My husband and I didn’t save as much as we could have for our oldest daughter’s college education, and she was fortunate to receive several scholarships. But that may or may not happen for Emmy. We were able to send our older daughter to school without saddling her with student loans (yet). And I want the same for Emmy. In 2016, there’s no Starbucks. Unless it’s a $1.50 drip coffee.

3. Stop stressing the little things.

I often compare myself to my own mom. Especially when it comes to the cleanliness of my house. You can eat Thanksgiving dinner on my mom’s bare kitchen floor—no plates needed. My mom went to college part time and had two children and a husband as well as a full-time job. Yet there was never a thing out of place in our home. She did laundry every week. (And actually folded it and put it away!) She even washed and pressed my hair and my sister’s hair every week. Basically, she was a supermom.


If you eat something off my floor, you might end up with the stomach flu. Right now I’m looking at laundry on my living room floor. One is a bag of clean clothes that need to be put away. The other is a bag of dirty laundry. I don’t know which is which. And they’ve both been there for over a week.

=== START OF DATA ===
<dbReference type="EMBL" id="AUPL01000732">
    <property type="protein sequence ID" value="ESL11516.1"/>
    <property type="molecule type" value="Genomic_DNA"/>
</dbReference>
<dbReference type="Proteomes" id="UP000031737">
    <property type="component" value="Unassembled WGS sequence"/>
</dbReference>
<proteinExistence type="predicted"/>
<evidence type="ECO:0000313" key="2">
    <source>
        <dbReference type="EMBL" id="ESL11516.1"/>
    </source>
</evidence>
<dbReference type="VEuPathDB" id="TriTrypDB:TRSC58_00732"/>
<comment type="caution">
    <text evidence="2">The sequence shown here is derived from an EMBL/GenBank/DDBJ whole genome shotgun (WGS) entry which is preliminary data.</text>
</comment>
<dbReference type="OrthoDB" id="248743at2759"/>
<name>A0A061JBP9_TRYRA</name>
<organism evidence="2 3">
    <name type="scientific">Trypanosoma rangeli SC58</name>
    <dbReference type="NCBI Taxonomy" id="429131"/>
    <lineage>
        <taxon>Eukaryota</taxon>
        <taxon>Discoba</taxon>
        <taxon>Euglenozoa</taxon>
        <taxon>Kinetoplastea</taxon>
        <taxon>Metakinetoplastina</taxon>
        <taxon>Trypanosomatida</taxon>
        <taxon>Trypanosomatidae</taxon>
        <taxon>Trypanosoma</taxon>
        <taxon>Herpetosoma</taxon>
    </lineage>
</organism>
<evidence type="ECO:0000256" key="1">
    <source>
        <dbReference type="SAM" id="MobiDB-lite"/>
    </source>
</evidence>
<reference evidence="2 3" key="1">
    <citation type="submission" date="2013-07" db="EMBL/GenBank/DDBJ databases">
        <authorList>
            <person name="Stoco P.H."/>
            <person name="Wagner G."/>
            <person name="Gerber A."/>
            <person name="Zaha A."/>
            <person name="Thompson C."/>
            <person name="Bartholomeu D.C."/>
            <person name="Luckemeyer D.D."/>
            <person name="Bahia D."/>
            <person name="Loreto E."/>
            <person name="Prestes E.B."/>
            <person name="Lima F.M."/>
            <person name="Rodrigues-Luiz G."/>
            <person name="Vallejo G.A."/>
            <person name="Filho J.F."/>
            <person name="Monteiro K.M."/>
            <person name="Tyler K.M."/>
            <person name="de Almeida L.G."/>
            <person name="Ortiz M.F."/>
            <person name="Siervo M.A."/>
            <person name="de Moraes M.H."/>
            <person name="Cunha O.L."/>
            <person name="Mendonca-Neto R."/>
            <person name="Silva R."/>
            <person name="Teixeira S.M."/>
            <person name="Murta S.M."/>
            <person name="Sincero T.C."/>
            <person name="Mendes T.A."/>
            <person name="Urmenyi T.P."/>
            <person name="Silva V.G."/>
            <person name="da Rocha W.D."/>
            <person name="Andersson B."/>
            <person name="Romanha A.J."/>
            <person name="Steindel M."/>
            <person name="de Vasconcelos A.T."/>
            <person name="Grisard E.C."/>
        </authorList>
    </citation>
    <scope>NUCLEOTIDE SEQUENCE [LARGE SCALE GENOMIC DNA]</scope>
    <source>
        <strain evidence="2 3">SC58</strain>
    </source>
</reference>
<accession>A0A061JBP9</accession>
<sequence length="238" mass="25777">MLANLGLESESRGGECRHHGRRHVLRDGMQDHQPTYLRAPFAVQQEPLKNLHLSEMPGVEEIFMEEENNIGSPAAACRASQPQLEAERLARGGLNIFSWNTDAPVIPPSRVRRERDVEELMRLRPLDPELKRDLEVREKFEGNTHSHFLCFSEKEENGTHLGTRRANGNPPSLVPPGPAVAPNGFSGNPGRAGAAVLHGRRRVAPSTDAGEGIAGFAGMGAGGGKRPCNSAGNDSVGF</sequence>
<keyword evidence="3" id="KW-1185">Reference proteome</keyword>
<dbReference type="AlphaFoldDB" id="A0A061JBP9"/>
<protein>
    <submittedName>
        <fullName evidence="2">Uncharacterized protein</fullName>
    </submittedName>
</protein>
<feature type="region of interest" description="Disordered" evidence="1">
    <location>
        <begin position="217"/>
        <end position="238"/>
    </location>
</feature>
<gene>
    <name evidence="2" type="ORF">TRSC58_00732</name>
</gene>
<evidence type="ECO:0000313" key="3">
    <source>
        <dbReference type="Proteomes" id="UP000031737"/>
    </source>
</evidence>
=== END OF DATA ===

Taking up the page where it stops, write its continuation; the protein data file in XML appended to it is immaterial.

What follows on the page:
My house is almost always in a state of disarray. I have a rambunctious dog who thinks that empty paper-towel rolls and water bottles are dog toys, so I often come home to cardboard and plastic confetti all over my floors. I’ve been pretty hard on myself. One of my best friends sent me this blog post from a mom in a similar situation. The graph is super simple but absolutely amazing.